The Art of Bunk Management
"Scouring, the bane of the stock feeder, should be carefully avoided, since a single day's laxness may cut off a week's gain. This trouble is generally brought on by overfeeding, by unwholesome feed, or by faulty ration. Overfeeding comes from a desire of the attendant to push his cattle to better gains or from carelessness or irregularity in measuring out the feed supply. The ideal stockman has a quick discernment . . . which guides the hand in dealing out feed ample for the wants off all, but not a pound in excess."
Bunk management has been a challenging task for many years - probably more years than you think. The quote above is taken from Feeds and Feeding written in 1928 and bunk management continues to be a challenge.
Dr. Robbi Pritchard said in 1998, "Bunk management means matching the amount of feed delivered to the amount of feed cattle can handle. For many if not most good bunk managers, this is a gut feeling system. The gut feeling comes with experience. It is a lot like golf. To the novice, the concept of using clubs to knock the ball into that little cup 450 yards away seems impossible. With practice, you do it in 4 strokes. Good bunk management like golf takes practice, but with a good explanation of what is happening, you can reduce the time needed to learn."
Quite often, when people talk about bunk management you hear terms like, "it's a gut feeling," "It takes practice," or "it's an art." And although I think we would all agree with those statements, I would like to propose that using a computer program to track and evaluate results will significantly reduce and simplify the experience needed and the art of bunk management.
A Systematic Approach
So how can a systematic approach improve a challenge that has literarily existed for hundreds of years? Here is what you are going to do:
- Previous Intake. The best predictor of what a pen of animals will eat today is what they actually ate yesterday or what they ate on previous days.
- Desired Intake. Next, make small adjustments to the previous intakes to systematically improve the desired intake.
- Suggested Changes. Finally, systematically make small adjustments to the desired intake to come up the suggested changes.
What does this look like on a daily basis?
The pen adjustment is the first of two small appetite adjustments. The goal is to add the adjustment to the previous intake to come up with a desired intake. The key with this adjustment is that it needs to be done on a per pen basis.
These adjustments are made by observing the animals. If there is a lot of feed left and only a few cows left with their heads in the stanchions, this is a possible decrease in the appetite adjustment. However, if most of the cows are hungry and waiting expectantly as the feed truck returns, you may increase the appetite adjustment.
Take the time to think about what you should be observing. When should those observations be made? How do we interpret those observations into small adjustments?
Record Global Adjustments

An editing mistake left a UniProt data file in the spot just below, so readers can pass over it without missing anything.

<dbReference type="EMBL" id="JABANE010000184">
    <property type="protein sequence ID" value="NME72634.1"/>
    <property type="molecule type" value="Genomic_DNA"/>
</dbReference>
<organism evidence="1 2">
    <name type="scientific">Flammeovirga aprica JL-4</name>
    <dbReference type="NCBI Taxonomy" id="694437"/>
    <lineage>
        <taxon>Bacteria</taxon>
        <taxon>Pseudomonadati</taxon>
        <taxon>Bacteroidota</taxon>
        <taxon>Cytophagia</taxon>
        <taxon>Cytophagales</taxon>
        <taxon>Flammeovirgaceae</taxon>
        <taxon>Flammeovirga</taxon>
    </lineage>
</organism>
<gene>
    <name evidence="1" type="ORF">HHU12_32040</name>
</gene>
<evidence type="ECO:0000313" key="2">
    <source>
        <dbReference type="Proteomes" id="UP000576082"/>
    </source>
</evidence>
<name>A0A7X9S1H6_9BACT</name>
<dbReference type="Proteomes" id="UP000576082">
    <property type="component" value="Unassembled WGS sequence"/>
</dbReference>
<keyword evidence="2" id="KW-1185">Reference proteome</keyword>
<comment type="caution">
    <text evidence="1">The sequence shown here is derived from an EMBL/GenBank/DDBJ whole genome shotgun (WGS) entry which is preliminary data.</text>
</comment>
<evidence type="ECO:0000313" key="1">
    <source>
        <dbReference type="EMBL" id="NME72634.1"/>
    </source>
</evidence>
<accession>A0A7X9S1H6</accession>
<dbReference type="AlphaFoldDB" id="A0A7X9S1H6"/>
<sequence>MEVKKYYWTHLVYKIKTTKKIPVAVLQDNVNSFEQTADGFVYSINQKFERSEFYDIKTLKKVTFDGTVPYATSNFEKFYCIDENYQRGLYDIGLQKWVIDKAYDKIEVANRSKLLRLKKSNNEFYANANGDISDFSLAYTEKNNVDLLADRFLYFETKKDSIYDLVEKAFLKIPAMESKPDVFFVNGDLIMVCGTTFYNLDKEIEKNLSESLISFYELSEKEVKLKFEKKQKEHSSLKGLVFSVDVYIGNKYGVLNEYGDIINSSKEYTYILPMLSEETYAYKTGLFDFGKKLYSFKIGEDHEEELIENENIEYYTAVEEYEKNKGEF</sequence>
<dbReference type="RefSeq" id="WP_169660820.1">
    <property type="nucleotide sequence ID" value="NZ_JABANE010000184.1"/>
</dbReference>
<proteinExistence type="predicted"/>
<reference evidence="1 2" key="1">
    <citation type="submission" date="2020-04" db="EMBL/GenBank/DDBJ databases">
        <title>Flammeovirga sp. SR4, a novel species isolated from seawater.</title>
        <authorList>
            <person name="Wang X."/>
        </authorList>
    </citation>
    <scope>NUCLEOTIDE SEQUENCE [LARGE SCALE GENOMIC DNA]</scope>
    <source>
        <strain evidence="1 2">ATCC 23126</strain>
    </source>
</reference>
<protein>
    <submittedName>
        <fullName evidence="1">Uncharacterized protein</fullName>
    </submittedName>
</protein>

Typically a weather related event will impact the appetite of the whole herd. These kind of events are recorded as global or whole herd adjustments and are the second of the two small appetite adjustments. These adjustments are still a gut feeling kind of adjustment, but could be made, for example, if the weather forecast indicates an extreme temperature increase.
As a very important part of having accurate intakes and good bunk management, all refusal has to be recorded. Refusal is typically thought of as the feed that wasn't eaten and then pushed away in a pile for later re-use in another part of the operation. Refusal is made up of three possible small adjustments to the amount of feed each day to create a new suggested feed target.
If the bunks aren't cleaned every day, refusal left is going to be recorded (this is the estimated amount of refusal left in the feed bunk that is not removed).
Target refusal is the desired amount of refusal remaining in the bunks each day. Sometimes this is used to make sure that the bunks are never left empty - so that a milking cow always has access to feed.
The actual difference between the target amount to be fed and what was actually fed is recorded - usually to account of loading and unloading deviations. For example, a certain pen might be the last pen to be fed on a load. This typically results in not enough feed remaining in the load to meet the target amount to be fed. The deviation can be recorded to offset this consistent shortage so that the desired intake will still be achieved.
Bring It All Together
At this point, you have the data you need to calculate the changes to your desired intake, and this is where the computer program comes in to play. Just like most things in life, good knowledge and small changes carried out on a consistent basis will yield great results.
Armed with knowledge of what you need to feed you cattle and the ability to track the results on a daily basis, allows you to evaluate and make small changes. Those small changes carried out on a consistent basis will enable you to see the results over time so you can make good decisions. Good decisions yield great results.
A good computer program will help you track all of these small decisions and show you the results over time. A good computer program will help you see where large changes are being made so that they don't skew the results. A good computer program will also show you who is making the changes or deviating from the target feed amounts - which creates opportunities for good communication and training. By keeping the changes small and transparent, you will easily be able to evaluate the changes and compare that to production . . . and that's feed management!